10,813 research outputs found

    Elemental abundances of mercury-manganese stars and the population 2 type star HD 109995

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    Ultraviolet and optical data for the Hg Mn stars Coronae Borealis and Cancri is being combined with data for the field horizontal branch population II star HD 109995 in order to derive the element abundances in their photospheres. Data collected by IUE is being utilized

    The Limits of Liability in Promoting Safe Geologic Sequestration of CO2

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    Deployment of new technologies is vital to climate change policy, but it invariably poses difficult tradeoffs. Carbon capture and storage (“CCS”), which involves the capture and permanent burial of CO2 emissions, exemplifies this problem. This article provides an overview of CCS in Part I, focusing on geologic sequestration, and analyzes the scientific work on the potential for releases of CO2 and brine from sequestrian reservoirs. Part II evaluates the comparative advantages of government regulation and common law liability. Part III examines the relative efficiencies of different doctrines of common law liability when applied to likely releases from sequestrian sites. The authors propose a hybrid legal framework in Part IV that combines a traditional regulatory regime with a novel two-tiered system of liability that is calibrated to objective site characteristics.The Kay Bailey Hutchison Center for Energy, Law, and Busines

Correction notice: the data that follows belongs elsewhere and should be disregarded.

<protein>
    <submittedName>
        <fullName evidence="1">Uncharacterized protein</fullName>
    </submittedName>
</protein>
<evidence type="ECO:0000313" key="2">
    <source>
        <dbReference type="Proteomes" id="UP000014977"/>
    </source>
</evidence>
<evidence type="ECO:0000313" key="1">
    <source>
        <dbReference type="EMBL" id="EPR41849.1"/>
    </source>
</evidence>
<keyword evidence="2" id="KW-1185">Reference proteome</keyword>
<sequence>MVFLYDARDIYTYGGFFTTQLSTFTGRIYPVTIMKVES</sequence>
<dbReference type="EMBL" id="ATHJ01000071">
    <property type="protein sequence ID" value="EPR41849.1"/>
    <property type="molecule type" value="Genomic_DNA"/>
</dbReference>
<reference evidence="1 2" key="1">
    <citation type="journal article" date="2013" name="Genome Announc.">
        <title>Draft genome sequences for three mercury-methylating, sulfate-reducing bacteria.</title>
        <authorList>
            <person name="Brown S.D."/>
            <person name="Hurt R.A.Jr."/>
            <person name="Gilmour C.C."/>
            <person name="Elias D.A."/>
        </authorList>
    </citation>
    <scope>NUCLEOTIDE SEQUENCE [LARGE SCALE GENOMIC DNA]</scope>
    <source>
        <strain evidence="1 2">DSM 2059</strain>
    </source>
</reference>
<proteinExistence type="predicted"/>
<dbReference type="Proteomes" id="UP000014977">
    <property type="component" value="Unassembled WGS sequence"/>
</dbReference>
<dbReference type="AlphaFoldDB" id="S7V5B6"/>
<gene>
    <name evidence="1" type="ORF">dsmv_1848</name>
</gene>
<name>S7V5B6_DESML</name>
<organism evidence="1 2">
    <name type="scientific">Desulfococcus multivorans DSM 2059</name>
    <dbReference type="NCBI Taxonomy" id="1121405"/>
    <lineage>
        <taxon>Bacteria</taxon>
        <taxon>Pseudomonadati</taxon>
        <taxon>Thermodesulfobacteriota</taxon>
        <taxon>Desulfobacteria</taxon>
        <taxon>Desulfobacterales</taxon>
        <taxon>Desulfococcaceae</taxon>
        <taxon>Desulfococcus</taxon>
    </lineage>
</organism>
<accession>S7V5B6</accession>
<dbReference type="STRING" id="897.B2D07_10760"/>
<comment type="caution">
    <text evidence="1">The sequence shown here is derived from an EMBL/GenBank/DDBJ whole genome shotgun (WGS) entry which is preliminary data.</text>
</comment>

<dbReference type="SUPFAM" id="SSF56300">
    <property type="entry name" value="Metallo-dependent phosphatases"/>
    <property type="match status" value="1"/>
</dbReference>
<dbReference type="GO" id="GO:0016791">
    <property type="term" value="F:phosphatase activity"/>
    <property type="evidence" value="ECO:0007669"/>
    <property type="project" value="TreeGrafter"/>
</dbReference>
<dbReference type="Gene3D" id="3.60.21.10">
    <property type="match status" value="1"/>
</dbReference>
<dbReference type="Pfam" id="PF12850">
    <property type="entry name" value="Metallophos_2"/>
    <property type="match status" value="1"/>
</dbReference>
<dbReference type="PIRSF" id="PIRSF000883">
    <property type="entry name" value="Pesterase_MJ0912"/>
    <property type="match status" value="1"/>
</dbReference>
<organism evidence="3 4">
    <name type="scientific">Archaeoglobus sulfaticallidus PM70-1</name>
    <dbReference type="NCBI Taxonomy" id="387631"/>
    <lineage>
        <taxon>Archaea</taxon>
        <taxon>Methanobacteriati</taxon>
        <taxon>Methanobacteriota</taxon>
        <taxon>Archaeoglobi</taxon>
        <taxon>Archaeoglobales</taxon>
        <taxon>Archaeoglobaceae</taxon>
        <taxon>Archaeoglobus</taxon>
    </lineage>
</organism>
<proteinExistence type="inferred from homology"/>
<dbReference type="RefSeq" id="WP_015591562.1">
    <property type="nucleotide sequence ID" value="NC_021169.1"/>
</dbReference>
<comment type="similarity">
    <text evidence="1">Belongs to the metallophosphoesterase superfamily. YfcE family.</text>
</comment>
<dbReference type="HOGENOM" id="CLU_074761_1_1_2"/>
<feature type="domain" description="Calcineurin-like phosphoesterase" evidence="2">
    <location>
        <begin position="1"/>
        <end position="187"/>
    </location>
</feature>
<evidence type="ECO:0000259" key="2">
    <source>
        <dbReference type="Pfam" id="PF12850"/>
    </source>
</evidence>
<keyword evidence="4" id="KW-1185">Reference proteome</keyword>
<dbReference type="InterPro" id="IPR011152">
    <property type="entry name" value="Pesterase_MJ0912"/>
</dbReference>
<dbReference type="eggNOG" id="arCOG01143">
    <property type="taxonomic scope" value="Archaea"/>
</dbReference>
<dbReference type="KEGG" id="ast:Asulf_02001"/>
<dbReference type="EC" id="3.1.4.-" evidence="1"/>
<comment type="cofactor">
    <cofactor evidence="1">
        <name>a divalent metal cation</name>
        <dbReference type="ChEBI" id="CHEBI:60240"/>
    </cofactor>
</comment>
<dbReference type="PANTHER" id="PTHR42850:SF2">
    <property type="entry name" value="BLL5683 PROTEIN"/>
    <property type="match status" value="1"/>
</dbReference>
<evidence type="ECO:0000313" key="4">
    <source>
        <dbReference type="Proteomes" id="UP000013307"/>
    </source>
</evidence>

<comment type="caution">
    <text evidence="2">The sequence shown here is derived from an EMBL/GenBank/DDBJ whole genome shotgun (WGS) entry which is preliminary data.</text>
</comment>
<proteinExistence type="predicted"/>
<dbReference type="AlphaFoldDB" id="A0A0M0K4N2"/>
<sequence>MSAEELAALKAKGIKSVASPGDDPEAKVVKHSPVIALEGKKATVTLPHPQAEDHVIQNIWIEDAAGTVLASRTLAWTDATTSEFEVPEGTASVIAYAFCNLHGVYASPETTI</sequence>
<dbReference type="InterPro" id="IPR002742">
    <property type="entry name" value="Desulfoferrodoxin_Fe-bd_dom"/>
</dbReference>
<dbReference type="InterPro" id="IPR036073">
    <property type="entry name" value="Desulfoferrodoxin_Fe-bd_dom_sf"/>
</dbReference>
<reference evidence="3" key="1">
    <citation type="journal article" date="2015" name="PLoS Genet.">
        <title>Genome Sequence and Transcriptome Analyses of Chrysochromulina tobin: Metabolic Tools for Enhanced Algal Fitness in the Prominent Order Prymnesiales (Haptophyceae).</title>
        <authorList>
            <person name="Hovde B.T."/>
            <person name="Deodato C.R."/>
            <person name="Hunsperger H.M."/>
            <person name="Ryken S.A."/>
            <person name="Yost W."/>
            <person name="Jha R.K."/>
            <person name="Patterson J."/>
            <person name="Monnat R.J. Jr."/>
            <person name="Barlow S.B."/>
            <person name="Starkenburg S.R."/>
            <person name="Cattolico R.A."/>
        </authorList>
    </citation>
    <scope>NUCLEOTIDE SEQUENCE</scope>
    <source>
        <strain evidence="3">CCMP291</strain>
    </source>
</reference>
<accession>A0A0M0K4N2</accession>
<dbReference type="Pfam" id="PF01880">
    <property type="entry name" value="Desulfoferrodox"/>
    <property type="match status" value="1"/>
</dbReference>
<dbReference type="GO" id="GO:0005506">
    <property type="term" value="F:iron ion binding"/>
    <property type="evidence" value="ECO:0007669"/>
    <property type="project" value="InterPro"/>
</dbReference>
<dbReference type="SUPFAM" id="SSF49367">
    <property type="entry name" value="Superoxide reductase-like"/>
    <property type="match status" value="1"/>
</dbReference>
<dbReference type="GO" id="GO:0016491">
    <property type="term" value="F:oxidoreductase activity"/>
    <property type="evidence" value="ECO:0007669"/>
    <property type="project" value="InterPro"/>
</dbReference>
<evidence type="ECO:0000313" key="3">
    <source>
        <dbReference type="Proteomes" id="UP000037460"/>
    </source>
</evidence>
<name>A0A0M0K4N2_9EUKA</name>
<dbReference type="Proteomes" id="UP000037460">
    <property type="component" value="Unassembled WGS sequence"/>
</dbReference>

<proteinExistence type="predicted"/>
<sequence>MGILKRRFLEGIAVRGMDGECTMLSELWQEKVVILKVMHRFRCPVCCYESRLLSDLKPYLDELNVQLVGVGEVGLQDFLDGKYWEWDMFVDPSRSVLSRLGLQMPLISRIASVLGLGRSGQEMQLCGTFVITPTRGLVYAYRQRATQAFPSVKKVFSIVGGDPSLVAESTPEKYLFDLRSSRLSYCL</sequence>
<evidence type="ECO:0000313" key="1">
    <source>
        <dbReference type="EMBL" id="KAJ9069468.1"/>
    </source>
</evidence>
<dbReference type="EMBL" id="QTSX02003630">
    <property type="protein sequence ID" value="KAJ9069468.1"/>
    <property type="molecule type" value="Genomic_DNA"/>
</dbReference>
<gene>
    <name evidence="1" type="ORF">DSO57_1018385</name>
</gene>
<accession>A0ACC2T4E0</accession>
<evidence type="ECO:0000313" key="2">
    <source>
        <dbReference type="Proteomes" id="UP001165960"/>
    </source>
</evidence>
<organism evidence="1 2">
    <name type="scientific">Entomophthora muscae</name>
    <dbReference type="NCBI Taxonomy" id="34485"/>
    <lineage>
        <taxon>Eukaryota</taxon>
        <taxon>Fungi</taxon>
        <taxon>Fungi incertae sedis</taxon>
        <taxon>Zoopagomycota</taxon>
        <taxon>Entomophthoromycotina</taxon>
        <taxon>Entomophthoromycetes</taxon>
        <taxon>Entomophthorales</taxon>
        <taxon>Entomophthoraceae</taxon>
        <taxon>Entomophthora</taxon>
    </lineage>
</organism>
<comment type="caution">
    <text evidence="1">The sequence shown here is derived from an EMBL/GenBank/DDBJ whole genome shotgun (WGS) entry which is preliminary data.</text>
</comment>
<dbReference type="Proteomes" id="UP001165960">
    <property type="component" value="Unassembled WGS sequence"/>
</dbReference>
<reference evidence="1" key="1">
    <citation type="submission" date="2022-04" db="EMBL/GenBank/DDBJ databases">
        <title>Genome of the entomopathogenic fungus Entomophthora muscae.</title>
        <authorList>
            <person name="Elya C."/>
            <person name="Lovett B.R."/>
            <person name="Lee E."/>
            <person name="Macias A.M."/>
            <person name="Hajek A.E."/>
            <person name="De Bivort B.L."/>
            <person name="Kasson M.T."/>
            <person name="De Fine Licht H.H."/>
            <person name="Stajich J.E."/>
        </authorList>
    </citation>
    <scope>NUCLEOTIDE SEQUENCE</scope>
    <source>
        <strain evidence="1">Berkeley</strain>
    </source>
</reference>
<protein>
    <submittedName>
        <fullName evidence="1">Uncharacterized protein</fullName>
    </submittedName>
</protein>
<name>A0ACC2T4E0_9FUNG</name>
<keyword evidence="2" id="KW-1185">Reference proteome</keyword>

Vortex Studies Relating to Boundary Layer Turbulence and Noise